President Barack Obama appeared on The Daily Show with Jon Stewart Thursday, where he discussed his administration's handling of the incident in Benghazi, the incessant emails from his re-election campaign and Joe Biden in a swimsuit.
But before getting to any policy issues, Stewart made the president address his seemingly unenthused performance in his first debate against Republican challenger Mitt Romney. Stewart, who participated in his own debate earlier this month against Fox News' Bill O'Reilly, gently chided Obama for his weary showing.
"What happened?" Stewart asked. "Here's what happens to me sometimes. Sometimes I'll go onstage and I'll have, let's say, an open-faced turkey sandwich and a shot of NyQuil. And halfway through I'll look up and go, 'Are we on?'"
Obama took the criticism good-naturedly, acknowledging that he didn't exactly energize his supporters after the first meeting. "Obviously I had an off night," Obama admitted. "The presentation wasn't the way it needed to be. But the issues haven't changed ... the stakes in this election are really big. Gov. Romney makes a good presentation, but the fundamentals of what he's calling for are the same policies that got us into this mess that we've been fighting against for the last four years."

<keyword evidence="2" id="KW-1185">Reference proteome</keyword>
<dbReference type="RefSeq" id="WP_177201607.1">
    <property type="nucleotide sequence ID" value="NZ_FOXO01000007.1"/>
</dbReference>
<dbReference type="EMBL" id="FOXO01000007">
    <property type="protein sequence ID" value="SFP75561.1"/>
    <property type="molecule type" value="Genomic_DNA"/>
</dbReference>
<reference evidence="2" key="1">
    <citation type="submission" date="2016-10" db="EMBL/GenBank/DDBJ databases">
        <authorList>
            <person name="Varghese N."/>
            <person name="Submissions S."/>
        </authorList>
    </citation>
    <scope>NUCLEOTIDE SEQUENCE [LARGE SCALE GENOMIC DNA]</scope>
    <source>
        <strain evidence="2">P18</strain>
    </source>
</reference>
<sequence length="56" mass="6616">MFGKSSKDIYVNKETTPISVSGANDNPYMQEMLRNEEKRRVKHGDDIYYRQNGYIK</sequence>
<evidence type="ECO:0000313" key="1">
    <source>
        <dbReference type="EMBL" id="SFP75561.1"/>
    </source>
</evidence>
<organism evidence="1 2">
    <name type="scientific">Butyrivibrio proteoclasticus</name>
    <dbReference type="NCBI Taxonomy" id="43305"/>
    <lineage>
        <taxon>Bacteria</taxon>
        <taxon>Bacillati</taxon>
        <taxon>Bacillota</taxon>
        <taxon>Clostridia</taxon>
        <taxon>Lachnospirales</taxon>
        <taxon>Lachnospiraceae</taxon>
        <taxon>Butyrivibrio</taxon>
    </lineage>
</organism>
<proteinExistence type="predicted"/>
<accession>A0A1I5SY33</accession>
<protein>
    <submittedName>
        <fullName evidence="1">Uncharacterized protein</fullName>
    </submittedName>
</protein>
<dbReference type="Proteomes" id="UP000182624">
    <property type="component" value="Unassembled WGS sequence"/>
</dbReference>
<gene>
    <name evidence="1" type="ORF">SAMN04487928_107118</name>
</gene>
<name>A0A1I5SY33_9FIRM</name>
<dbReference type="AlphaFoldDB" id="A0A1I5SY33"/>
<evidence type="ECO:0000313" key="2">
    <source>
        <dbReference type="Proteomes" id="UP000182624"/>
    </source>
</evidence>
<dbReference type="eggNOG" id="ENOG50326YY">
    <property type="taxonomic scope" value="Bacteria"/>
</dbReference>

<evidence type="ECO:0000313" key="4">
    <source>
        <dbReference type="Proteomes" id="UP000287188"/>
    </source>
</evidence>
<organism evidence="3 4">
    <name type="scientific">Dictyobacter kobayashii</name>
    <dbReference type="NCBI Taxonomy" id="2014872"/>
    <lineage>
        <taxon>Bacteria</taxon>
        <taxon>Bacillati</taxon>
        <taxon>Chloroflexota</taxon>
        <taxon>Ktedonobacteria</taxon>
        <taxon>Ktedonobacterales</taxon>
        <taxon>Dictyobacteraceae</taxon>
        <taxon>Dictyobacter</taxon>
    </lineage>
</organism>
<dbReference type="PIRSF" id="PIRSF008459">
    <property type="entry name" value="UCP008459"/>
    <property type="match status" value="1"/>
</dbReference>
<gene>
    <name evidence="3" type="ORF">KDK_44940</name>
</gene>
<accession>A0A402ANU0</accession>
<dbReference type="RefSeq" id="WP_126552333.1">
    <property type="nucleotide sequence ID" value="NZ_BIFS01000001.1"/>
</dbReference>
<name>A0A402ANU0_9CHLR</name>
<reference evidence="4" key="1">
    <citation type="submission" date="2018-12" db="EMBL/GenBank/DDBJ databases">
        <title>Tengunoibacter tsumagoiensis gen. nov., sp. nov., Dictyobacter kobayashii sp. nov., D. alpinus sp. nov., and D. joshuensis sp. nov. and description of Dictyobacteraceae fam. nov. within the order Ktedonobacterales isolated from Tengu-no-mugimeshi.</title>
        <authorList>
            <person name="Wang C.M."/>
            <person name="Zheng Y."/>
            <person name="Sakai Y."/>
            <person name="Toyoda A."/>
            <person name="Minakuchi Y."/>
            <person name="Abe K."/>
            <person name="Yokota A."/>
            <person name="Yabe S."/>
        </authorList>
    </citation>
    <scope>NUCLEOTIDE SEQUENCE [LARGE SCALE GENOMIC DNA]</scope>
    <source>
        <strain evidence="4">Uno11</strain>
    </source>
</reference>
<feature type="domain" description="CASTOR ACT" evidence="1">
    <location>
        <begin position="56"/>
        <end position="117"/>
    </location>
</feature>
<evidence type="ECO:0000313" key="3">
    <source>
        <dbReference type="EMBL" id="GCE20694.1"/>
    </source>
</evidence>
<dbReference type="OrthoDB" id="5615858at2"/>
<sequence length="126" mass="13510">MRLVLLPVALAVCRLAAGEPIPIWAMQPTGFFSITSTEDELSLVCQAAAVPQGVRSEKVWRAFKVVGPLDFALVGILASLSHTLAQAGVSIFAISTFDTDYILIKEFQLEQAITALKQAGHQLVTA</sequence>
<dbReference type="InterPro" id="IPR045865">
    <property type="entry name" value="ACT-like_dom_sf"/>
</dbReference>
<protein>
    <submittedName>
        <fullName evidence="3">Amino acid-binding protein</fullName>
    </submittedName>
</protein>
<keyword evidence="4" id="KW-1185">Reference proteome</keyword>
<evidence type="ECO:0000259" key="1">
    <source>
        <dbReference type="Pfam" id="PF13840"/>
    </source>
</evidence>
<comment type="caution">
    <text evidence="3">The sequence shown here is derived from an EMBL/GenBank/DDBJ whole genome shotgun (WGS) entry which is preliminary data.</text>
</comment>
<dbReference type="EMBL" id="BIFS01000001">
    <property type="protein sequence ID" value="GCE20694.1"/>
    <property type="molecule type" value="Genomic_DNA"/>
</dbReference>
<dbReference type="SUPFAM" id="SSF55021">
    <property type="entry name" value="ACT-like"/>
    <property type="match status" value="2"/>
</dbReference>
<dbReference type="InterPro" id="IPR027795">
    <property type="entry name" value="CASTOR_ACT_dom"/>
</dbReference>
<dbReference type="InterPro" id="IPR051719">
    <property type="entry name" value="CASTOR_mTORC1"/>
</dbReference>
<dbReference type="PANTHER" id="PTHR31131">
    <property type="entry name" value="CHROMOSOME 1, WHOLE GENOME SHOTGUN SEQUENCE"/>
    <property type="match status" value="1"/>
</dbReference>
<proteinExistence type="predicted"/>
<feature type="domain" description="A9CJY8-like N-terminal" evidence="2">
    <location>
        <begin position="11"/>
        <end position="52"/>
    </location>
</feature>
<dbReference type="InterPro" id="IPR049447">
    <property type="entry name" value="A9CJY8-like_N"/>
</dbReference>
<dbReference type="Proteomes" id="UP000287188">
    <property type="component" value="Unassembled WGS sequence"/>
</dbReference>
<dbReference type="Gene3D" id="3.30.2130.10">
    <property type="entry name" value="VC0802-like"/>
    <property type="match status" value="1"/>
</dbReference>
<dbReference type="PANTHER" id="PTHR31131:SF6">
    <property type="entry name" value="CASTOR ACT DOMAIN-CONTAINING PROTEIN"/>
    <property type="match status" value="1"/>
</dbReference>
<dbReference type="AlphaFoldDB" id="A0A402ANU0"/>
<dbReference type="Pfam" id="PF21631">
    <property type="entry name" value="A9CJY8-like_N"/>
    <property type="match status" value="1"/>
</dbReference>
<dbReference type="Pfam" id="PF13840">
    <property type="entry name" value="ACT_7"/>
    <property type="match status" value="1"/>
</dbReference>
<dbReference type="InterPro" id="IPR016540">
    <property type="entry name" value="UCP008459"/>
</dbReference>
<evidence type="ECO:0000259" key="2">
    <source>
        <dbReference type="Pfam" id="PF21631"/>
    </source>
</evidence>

Obama also addressed issues that were brought up in the second debate, conceding that housing has been "one of the weakest parts of the entire [economic] recovery" and that the unemployment rate is higher than he'd like it to be after four years in office. However, Obama added, "We could be growing even faster than we have if Gov. Romney's allies in Congress would move on some of the things that we've recommended."
The interview wasn't all serious, though. "How many times a week does Biden show up in a wet bathing suit to a meeting?" Stewart said at one point. "Just a ballpark figure."
"I had to put out a presidential directive on that," Obama responded, without missing a beat. "We had to stop it. ... I've got to say though, he looks pretty good. Just sayin'."
The president concluded the interview with a nonpartisan message to all viewers.
"The stakes on this could not be bigger," Obama said. "There is no excuse not to vote."
Watch the extended interview clips below: